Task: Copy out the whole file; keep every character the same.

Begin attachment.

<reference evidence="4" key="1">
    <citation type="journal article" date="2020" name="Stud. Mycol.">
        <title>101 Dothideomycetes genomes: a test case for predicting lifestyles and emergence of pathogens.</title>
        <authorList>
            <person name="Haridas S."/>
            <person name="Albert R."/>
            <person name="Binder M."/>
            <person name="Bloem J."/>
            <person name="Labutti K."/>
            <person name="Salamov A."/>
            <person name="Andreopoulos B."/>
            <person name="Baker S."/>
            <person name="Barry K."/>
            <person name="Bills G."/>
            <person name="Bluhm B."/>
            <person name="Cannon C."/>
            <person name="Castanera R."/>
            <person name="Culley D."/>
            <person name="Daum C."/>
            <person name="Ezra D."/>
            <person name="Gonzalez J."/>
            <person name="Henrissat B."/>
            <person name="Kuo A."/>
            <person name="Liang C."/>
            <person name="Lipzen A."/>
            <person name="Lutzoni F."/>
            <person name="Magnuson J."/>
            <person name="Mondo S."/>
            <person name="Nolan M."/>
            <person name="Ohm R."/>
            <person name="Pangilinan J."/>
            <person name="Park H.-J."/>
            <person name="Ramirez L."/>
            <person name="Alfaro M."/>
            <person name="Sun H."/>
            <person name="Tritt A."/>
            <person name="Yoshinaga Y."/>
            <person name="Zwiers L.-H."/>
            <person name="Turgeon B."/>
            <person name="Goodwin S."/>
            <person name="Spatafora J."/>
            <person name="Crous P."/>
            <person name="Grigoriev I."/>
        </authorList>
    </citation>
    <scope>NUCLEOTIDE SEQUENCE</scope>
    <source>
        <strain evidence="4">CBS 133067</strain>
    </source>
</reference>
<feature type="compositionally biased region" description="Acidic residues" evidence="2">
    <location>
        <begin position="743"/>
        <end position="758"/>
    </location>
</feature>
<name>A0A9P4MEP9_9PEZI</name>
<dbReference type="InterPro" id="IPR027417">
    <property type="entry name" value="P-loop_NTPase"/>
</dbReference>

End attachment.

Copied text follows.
<reference evidence="4" key="1">
    <citation type="journal article" date="2020" name="Stud. Mycol.">
        <title>101 Dothideomycetes genomes: a test case for predicting lifestyles and emergence of pathogens.</title>
        <authorList>
            <person name="Haridas S."/>
            <person name="Albert R."/>
            <person name="Binder M."/>
            <person name="Bloem J."/>
            <person name="Labutti K."/>
            <person name="Salamov A."/>
            <person name="Andreopoulos B."/>
            <person name="Baker S."/>
            <person name="Barry K."/>
            <person name="Bills G."/>
            <person name="Bluhm B."/>
            <person name="Cannon C."/>
            <person name="Castanera R."/>
            <person name="Culley D."/>
            <person name="Daum C."/>
            <person name="Ezra D."/>
            <person name="Gonzalez J."/>
            <person name="Henrissat B."/>
            <person name="Kuo A."/>
            <person name="Liang C."/>
            <person name="Lipzen A."/>
            <person name="Lutzoni F."/>
            <person name="Magnuson J."/>
            <person name="Mondo S."/>
            <person name="Nolan M."/>
            <person name="Ohm R."/>
            <person name="Pangilinan J."/>
            <person name="Park H.-J."/>
            <person name="Ramirez L."/>
            <person name="Alfaro M."/>
            <person name="Sun H."/>
            <person name="Tritt A."/>
            <person name="Yoshinaga Y."/>
            <person name="Zwiers L.-H."/>
            <person name="Turgeon B."/>
            <person name="Goodwin S."/>
            <person name="Spatafora J."/>
            <person name="Crous P."/>
            <person name="Grigoriev I."/>
        </authorList>
    </citation>
    <scope>NUCLEOTIDE SEQUENCE</scope>
    <source>
        <strain evidence="4">CBS 133067</strain>
    </source>
</reference>
<feature type="compositionally biased region" description="Acidic residues" evidence="2">
    <location>
        <begin position="743"/>
        <end position="758"/>
    </location>
</feature>
<name>A0A9P4MEP9_9PEZI</name>
<dbReference type="InterPro" id="IPR027417">
    <property type="entry name" value="P-loop_NTPase"/>
</dbReference>